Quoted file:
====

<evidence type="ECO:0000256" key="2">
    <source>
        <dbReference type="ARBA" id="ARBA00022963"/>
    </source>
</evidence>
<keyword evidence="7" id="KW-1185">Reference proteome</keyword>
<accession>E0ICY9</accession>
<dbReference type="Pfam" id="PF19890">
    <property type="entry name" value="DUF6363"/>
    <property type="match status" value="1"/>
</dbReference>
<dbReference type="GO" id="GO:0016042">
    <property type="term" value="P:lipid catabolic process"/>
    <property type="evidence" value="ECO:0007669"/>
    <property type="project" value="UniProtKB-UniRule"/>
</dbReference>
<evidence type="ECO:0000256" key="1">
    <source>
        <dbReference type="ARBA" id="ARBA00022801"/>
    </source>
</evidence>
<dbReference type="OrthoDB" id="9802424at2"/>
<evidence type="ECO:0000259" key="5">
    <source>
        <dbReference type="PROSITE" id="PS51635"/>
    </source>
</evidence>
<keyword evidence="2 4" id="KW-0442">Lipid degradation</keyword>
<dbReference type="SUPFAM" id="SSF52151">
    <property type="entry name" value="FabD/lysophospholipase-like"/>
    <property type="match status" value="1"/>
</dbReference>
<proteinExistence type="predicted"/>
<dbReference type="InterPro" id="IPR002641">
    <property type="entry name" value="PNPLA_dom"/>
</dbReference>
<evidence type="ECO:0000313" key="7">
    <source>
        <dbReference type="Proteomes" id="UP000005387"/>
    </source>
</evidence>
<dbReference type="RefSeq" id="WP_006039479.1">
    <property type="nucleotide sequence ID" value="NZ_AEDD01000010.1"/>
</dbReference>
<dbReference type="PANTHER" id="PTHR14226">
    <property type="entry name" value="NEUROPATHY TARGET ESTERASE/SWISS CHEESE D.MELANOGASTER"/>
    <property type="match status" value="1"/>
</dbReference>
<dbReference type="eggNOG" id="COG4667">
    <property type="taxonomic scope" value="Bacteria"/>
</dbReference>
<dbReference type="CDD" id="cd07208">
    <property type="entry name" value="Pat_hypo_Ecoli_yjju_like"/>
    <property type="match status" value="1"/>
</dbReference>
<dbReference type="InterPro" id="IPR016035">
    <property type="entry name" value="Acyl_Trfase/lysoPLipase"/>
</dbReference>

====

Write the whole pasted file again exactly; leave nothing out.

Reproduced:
<evidence type="ECO:0000256" key="2">
    <source>
        <dbReference type="ARBA" id="ARBA00022963"/>
    </source>
</evidence>
<keyword evidence="7" id="KW-1185">Reference proteome</keyword>
<accession>E0ICY9</accession>
<dbReference type="Pfam" id="PF19890">
    <property type="entry name" value="DUF6363"/>
    <property type="match status" value="1"/>
</dbReference>
<dbReference type="GO" id="GO:0016042">
    <property type="term" value="P:lipid catabolic process"/>
    <property type="evidence" value="ECO:0007669"/>
    <property type="project" value="UniProtKB-UniRule"/>
</dbReference>
<evidence type="ECO:0000256" key="1">
    <source>
        <dbReference type="ARBA" id="ARBA00022801"/>
    </source>
</evidence>
<dbReference type="OrthoDB" id="9802424at2"/>
<evidence type="ECO:0000259" key="5">
    <source>
        <dbReference type="PROSITE" id="PS51635"/>
    </source>
</evidence>
<keyword evidence="2 4" id="KW-0442">Lipid degradation</keyword>
<dbReference type="SUPFAM" id="SSF52151">
    <property type="entry name" value="FabD/lysophospholipase-like"/>
    <property type="match status" value="1"/>
</dbReference>
<proteinExistence type="predicted"/>
<dbReference type="InterPro" id="IPR002641">
    <property type="entry name" value="PNPLA_dom"/>
</dbReference>
<evidence type="ECO:0000313" key="7">
    <source>
        <dbReference type="Proteomes" id="UP000005387"/>
    </source>
</evidence>
<dbReference type="RefSeq" id="WP_006039479.1">
    <property type="nucleotide sequence ID" value="NZ_AEDD01000010.1"/>
</dbReference>
<dbReference type="PANTHER" id="PTHR14226">
    <property type="entry name" value="NEUROPATHY TARGET ESTERASE/SWISS CHEESE D.MELANOGASTER"/>
    <property type="match status" value="1"/>
</dbReference>
<dbReference type="eggNOG" id="COG4667">
    <property type="taxonomic scope" value="Bacteria"/>
</dbReference>
<dbReference type="CDD" id="cd07208">
    <property type="entry name" value="Pat_hypo_Ecoli_yjju_like"/>
    <property type="match status" value="1"/>
</dbReference>
<dbReference type="InterPro" id="IPR016035">
    <property type="entry name" value="Acyl_Trfase/lysoPLipase"/>
</dbReference>